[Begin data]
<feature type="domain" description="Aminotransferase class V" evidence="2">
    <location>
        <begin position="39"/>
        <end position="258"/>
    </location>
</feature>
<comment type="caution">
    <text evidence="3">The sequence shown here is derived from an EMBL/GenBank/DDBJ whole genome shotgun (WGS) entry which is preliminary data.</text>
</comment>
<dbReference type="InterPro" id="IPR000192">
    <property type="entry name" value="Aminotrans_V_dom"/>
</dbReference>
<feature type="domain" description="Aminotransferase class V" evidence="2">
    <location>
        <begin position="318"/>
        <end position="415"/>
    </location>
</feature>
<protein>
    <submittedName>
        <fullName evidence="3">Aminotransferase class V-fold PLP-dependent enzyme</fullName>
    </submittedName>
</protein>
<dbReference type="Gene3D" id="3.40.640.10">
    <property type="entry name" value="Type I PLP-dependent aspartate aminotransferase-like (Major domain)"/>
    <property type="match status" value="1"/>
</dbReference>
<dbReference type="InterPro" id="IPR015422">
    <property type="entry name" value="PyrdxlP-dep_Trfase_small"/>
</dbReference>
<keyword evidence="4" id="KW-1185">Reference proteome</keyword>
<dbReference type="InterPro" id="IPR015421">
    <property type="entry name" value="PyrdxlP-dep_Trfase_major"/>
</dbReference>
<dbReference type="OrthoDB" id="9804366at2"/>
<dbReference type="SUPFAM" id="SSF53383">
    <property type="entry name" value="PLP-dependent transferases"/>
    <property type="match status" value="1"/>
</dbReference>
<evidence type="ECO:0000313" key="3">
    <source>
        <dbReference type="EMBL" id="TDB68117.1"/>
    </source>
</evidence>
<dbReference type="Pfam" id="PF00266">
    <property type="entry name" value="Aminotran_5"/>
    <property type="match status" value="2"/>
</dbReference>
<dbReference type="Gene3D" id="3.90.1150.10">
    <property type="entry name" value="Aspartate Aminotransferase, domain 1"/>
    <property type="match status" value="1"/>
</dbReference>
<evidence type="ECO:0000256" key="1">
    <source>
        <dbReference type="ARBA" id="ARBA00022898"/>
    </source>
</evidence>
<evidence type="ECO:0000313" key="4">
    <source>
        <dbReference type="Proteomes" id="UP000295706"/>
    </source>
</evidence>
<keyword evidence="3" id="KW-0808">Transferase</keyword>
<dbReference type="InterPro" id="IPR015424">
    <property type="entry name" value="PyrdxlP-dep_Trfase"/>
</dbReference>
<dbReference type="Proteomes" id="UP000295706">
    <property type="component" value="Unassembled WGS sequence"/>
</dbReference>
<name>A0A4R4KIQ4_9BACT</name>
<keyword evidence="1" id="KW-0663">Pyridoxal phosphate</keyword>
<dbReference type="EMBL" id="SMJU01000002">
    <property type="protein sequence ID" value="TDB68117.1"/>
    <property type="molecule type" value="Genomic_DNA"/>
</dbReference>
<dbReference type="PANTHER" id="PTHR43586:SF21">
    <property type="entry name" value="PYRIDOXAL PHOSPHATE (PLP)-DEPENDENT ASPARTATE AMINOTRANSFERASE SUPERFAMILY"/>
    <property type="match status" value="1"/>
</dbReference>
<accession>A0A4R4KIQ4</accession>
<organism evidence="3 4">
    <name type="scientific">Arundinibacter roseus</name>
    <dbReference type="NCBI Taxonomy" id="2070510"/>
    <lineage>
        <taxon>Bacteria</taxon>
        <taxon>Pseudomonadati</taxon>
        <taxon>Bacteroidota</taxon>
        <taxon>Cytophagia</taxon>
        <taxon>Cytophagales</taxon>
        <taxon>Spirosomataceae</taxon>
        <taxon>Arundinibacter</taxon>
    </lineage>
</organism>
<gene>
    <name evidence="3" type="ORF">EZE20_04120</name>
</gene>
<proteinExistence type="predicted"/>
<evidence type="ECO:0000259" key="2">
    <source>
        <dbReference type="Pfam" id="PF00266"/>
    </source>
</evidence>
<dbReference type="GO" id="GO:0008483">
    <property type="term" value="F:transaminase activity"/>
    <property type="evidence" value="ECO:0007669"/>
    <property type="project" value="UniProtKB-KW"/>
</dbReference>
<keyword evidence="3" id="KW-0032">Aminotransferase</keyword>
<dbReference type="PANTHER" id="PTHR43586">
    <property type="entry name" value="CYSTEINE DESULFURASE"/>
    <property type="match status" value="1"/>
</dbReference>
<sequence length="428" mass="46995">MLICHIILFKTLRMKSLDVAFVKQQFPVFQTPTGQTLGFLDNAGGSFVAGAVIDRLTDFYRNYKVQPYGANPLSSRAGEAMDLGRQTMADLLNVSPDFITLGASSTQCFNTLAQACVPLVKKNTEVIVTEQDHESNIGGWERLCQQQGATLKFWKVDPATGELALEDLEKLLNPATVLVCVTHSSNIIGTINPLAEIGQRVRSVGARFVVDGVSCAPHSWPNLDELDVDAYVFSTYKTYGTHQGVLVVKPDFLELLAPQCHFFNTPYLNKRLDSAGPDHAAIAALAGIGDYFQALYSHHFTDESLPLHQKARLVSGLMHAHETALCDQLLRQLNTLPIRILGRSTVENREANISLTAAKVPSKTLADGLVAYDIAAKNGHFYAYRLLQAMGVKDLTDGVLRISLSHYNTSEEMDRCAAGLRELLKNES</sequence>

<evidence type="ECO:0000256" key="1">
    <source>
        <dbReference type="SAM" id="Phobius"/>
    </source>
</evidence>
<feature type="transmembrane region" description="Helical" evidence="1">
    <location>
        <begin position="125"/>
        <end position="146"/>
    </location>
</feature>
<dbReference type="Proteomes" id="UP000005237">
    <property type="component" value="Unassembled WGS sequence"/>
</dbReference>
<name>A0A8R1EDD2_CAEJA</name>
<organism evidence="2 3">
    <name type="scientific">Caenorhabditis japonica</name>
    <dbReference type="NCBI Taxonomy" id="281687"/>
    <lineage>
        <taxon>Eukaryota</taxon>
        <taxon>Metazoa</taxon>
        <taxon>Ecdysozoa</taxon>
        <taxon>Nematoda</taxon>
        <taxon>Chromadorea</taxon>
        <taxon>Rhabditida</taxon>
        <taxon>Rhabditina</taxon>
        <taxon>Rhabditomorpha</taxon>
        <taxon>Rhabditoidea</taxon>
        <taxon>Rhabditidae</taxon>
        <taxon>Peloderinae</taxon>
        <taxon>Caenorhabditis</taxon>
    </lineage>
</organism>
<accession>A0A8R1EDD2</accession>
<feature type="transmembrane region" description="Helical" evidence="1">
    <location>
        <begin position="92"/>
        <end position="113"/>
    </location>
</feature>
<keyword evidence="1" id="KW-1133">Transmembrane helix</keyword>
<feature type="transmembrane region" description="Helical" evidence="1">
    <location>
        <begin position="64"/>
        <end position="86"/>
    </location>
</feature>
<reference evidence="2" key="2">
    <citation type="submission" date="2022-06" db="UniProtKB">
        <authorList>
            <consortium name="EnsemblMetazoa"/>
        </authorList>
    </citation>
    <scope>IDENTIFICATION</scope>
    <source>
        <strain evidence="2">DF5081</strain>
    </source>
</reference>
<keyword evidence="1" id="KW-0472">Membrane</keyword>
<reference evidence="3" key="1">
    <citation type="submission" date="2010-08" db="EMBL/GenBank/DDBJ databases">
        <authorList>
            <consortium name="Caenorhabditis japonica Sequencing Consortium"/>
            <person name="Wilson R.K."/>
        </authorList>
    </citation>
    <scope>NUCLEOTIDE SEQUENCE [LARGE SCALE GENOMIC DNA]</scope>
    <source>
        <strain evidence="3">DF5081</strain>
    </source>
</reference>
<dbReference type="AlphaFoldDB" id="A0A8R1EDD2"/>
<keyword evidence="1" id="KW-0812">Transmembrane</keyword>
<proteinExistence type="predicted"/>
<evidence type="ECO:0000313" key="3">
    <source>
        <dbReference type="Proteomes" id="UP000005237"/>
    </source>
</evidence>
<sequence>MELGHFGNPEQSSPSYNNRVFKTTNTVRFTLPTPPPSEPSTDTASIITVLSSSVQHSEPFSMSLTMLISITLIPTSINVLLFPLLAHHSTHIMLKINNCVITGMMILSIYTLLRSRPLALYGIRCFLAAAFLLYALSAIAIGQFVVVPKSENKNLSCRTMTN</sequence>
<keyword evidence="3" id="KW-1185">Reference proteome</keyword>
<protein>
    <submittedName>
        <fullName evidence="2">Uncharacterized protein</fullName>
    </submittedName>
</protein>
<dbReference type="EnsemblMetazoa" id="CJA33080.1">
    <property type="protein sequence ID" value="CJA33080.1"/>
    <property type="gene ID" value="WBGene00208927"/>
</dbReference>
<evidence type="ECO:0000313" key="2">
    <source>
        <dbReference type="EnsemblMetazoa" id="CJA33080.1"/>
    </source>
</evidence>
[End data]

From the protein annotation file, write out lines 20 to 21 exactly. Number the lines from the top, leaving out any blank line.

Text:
    <submittedName>
        <fullName evidence="3">Aminotransferase class V-fold PLP-dependent enzyme</fullName>